Lone Fir Cemetery in the southeast section of Portland, Oregon, United States is a cemetery owned and maintained by Metro, a regional government entity. Listed on the National Register of Historic Places, the first burial was in 1846 with the cemetery established in 1855. Lone Fir has over 25,000 burials spread over more than 30acre.HistoryThe original land owner, James B. Stephens, purchased a land claim extending from the east bank of the Willamette River to present day Southeast 23rd and from Stark Street to Division Street. J. B. Stephens' father Emmor Stephens died shortly after the Stephens family arrived to Oregon in 1846 and was buried on the family farm. In 1854, Stephens sold the land to Colburn Barrell, with the caveat that he maintain Emmor's gravesite. Barrell owned a steamboat the Gazelle, which in 1854 exploded near Oregon City, killing a passenger and Barrell's business partner Crawford Dobbins. Barrel then set up a cemetery by setting aside 10acre and burying the casualties of the explosion at the site of Emmor Stephens, calling it Mt. Crawford. Plots at the cemetery were then sold for $10 with 20acre additional being added to Lone Fir by 1866. That year Barrel offered to sell the cemetery to the city of Portland for $4,000, but the city declined and instead Barrell sold it to a group of a group of Portland families and plotholders. The cemetery was then renamed the cemetery to Lone Fir, which was suggested by Colburn Barrell's wife, Aurelia, as there was only a single fir tree at the site.Choose to start, finish, or center your holiday on a trip to Lone Fir Pioneer Cemetery by using our Portland trip itinerary website.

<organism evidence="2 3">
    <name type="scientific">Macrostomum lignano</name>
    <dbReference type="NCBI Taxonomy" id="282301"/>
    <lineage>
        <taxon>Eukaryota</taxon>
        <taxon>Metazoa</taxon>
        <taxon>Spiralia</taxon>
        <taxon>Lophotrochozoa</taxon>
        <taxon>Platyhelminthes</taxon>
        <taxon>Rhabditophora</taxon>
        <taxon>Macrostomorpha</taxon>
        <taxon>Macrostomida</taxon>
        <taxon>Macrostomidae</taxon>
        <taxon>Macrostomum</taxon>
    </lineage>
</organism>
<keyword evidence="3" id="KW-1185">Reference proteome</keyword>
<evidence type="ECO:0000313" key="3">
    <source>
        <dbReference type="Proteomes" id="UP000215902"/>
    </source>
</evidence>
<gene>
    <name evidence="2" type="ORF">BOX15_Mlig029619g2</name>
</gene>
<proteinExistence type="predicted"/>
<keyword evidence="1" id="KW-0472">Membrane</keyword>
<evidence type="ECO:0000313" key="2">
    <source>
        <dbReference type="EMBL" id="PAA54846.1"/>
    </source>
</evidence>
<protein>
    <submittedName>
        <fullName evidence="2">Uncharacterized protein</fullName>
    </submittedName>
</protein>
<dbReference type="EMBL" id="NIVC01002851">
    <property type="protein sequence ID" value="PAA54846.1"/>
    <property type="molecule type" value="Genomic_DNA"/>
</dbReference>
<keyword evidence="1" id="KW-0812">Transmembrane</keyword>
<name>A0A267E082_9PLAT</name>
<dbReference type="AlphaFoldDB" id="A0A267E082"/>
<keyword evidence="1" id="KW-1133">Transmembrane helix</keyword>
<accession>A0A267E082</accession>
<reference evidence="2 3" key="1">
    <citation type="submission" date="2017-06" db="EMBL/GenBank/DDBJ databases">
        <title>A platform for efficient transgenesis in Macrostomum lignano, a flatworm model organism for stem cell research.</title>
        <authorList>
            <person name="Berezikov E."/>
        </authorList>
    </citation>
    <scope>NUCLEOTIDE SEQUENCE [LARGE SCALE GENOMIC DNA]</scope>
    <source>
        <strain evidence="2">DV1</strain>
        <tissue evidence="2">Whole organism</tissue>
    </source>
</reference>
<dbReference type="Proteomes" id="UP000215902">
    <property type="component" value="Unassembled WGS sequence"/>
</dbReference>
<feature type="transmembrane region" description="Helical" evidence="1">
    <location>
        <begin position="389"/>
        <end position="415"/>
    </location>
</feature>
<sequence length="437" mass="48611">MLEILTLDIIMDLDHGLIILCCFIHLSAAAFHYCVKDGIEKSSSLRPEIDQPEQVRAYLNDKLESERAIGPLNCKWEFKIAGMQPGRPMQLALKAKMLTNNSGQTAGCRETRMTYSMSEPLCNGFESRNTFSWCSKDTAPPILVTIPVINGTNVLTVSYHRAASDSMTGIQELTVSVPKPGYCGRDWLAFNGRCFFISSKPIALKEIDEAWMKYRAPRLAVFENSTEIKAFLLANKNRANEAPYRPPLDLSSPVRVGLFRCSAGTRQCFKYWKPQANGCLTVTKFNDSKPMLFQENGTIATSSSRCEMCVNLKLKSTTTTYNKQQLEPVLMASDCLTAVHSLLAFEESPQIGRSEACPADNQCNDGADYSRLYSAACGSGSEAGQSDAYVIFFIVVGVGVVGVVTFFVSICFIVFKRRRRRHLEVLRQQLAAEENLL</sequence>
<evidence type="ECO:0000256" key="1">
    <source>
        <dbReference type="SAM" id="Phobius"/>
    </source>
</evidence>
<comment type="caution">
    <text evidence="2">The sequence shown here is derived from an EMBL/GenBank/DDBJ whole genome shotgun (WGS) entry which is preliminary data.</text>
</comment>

Lone Fir Pioneer Cemetery reviews
We live in Portland and view this cemetery as a regional treasure. The Friends of Lone Fir offer 3 different fascinating tours. One is historic, one is of the North area, one is of the South area... more »
This old cemetery sits in the midst of a residential neighborhood on the east side of Portland. It contains hundreds of graves and crypts of long-ago residents and civic leaders. It also is a... more »
If you pay attention to the dates you'll notice how many infants, kids and young people died back in the old days. Tons of graves 1880s-1910 of the young. You can always look at the statistics but it really becomes evident here. Would be a great tool for those who don't appreciate modern medicine. Ton of stones around the perimeter that are barely legible anymore and some partially buried, and I'm sure some that are unmarked or lost. There's even a few almost completely engulfed in a tree. Also the trees here are great.
Gorgeous cemetery! Some really nice tombstones and the occasional schizophrenic homeless man doing laps around the graveyard. Plus good places to eat on the adjacent streets!
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